Skip to comments."Redemptionis Sacramentum" - the Crucifix, Bowing and Hand Gestures
Posted on 06/02/2004 5:32:44 AM PDT by NYer
ROME, JUNE 1, 2004 (Zenit.org).- Answered by Father Edward McNamara, professor of liturgy at the Regina Apostolorum Pontifical University.
Q: 1) Is the crucifix essential to the celebration of the Mass? 2) When the priest comes to the altar, does he bow toward the altar? At the end of Mass, the priest venerates the altar; does he bows toward the crucifix or the tabernacle? 3) During the consecration prayer ("Take this ...") the concelebrants extend their hands, but they do not do this uniformly. Some extend the hand with palm downward, while others extend it with palm open toward the ceiling. Which is correct? -- G.C., Bangalore, India
A: As there are several questions I will try to answer them in order.
1. The use of the crucifix is obligatory during the celebration of Mass. The General Instruction of the Roman Missal in No. 308 requires the use of a "cross, with the figure of Christ crucified upon it, either on the altar or near it, where it is clearly visible to the assembled congregation. It is appropriate that such a cross, which calls to mind for the faithful the saving Passion of the Lord, remain near the altar even outside of liturgical celebrations."
This specific call for the use of the crucifix was probably inserted into the new GIRM to counter a movement which favored the use of simple bare crosses or even images of the risen Christ.
While such symbols may have a role in churches, they may not substitute the crucifix. Use of the crucifix during Mass serves as a reminder and a sign that the Eucharistic celebration is the same sacrifice as Calvary.
Yet, there are many different acceptable forms of liturgical crucifix which may be used at Mass.
2. If the tabernacle is present in the sanctuary, then the priest and ministers genuflect toward it at the beginning (before kissing the altar) and at the end of Mass (after kissing the altar), but not during the celebration itself -- even though they may cross in front of it.
It may be an approved custom in your country, India, to substitute a deep bow for a genuflection if this gesture has the same significance of adoration implied in the genuflection.
If the tabernacle is not present in the sanctuary, then the priest and ministers bow toward the altar (not the crucifix) at the beginning and end of Mass.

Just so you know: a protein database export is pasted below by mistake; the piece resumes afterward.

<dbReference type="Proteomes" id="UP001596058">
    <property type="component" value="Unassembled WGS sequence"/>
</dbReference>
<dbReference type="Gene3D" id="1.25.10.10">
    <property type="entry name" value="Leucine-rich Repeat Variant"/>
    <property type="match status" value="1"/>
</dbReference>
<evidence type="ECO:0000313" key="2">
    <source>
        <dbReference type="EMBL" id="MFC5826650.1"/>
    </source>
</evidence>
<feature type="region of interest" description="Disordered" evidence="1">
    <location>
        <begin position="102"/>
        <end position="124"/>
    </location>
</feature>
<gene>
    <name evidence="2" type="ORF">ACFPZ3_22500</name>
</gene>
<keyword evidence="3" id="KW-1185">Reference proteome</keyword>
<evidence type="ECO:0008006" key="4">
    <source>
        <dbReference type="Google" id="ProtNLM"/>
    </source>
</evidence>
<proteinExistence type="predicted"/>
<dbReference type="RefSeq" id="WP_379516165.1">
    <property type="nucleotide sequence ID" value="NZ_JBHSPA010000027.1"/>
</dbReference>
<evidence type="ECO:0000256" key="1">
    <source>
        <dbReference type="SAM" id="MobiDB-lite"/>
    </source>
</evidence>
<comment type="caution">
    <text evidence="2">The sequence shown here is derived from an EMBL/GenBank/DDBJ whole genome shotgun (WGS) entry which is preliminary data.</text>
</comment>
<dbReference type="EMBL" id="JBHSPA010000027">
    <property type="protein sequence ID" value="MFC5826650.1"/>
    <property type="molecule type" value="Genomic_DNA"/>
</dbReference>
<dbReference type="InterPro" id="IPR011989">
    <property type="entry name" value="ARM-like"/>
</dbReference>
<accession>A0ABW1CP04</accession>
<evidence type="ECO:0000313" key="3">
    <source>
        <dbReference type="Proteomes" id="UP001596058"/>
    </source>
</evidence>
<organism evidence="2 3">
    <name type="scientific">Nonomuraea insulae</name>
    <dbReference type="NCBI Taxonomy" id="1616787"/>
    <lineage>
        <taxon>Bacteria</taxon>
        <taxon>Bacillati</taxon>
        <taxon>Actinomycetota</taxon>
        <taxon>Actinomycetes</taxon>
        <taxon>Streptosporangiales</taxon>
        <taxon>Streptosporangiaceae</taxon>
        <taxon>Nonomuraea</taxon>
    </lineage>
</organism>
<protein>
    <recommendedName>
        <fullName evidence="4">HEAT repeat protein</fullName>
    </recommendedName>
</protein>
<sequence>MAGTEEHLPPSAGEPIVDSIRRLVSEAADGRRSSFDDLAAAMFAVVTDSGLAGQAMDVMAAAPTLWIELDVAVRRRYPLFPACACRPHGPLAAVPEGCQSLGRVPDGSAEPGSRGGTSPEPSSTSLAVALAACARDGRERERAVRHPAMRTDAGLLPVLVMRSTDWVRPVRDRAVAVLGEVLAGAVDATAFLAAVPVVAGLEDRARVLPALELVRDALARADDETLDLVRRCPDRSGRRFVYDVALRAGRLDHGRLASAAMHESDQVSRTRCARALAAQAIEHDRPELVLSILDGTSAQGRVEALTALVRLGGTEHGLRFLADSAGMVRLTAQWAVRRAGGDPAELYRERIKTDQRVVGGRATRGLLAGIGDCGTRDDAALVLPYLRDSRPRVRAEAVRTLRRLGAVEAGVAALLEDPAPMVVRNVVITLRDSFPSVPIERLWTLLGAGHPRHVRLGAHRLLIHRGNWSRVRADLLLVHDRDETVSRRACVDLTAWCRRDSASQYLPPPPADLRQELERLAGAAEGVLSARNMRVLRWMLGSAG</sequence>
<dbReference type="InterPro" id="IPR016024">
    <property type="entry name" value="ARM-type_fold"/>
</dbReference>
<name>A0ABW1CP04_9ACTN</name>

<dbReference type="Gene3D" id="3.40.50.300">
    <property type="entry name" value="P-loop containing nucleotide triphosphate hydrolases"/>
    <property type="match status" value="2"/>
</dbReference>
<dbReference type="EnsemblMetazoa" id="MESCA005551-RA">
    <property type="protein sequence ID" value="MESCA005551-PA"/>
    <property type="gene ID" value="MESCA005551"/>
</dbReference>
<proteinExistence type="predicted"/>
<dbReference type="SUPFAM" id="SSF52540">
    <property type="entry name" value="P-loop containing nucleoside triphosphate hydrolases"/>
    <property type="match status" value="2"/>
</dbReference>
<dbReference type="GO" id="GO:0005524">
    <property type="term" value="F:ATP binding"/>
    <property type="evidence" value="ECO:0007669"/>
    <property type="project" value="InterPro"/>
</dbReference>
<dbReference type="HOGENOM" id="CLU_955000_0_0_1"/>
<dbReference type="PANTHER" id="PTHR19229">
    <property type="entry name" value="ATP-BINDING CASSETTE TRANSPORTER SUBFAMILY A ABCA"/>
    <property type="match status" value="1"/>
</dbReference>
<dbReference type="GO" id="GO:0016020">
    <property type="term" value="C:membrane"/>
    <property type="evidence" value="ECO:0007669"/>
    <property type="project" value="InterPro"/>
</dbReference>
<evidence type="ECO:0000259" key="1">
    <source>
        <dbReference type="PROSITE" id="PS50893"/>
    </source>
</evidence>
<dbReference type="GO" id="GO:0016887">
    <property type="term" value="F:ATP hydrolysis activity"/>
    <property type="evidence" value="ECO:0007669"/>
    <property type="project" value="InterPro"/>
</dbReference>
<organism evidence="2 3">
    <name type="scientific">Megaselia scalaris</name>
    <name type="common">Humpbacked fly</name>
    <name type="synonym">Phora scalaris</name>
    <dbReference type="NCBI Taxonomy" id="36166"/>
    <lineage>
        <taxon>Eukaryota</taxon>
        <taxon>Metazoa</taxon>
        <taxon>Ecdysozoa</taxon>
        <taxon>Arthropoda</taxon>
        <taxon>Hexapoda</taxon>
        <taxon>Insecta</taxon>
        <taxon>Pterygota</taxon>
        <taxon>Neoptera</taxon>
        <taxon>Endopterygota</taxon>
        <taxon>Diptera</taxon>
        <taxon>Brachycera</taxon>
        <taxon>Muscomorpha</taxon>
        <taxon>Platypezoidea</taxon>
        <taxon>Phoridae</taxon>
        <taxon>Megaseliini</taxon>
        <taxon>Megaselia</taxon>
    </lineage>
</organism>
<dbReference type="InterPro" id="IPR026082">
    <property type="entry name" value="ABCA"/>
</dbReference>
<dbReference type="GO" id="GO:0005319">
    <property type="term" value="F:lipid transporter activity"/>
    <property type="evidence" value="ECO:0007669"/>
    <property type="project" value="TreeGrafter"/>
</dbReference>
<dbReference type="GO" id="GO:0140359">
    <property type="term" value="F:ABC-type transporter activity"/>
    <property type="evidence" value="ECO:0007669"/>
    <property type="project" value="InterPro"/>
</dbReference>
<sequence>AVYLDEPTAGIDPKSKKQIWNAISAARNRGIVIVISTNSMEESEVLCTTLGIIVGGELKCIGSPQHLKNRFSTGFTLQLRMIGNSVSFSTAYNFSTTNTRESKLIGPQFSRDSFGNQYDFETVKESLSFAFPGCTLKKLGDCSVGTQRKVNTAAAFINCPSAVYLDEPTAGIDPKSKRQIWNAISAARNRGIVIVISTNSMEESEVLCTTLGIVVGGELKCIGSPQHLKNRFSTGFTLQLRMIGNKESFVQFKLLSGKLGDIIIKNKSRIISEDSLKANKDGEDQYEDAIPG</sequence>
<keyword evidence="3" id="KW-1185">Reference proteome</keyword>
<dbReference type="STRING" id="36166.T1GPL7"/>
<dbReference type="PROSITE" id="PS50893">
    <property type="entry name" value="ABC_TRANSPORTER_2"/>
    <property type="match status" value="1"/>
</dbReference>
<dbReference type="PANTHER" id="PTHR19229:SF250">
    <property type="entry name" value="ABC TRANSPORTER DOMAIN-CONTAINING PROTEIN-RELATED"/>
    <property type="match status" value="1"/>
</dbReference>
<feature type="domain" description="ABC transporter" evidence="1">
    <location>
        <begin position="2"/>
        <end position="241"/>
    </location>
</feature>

3. Your third question reflects a long-standing debate regarding this gesture which has occasioned rivers of ink to be spilt among liturgists -- without really clearing anything up.
I would first observe that, unlike the pronunciation of the words of consecration, the gesture of extending the hand at this moment may even be omitted and is not required for the validity of the concelebrants' celebration.
The crux of the debate is to determine whether the gesture of extending the hand is merely indicative -- a pointing toward the sacred species -- or whether it is directly a sign of the concelebrants' power of consecration.
Those who favored the indicative meaning favor the palm pointing upward, usually at a slight angle.
Others, such as the late Benedictine Cipriano Vagaggini (who actually had a hand in composing the new rite of concelebration), favored the epicletic (invocative) gesture of palms downward in the same manner that all priests do at the beginning of the rite of consecration when they extend both hands and call upon the Holy Spirit to transform the bread and wine into Christ's body and blood.
After a few years it became apparent that the debate was going nowhere and, absent an official declaration from the Holy See, everybody more or less agreed to disagree.
This does not mean that when some priests act one way and others another they are expressing some profound theological disagreement. It probably does no more then reflect the opinion of whoever taught liturgy in the seminary.
Man, you folks have an amazing number of rules and regulations!
In my (former) NO parish, I approached the pastor on several occasions regarding the absence of a Crucifix "on or near the altar", to no avail. During Lent, however, he would replace the Risen Christ with a beautiful Crucifix, purchased "for the season". In other words, he viewed the Crucifix as a 'prop'. Last September, the Feast of the Holy Cross, September 14 fell on a Sunday. The pastor set up a beautiful display of the Crucifix, adjacent to the altar. Following mass, I pointed out to him how perfectly placed and suitable was the display, suggesting that it remain permanently, in conformity with GIRM #308. He smiled at me. The following Sunday, like the lenten Crucifix, this one had also been removed. When he eventually decided to permanently consign the processional cross to a closet, I walked.
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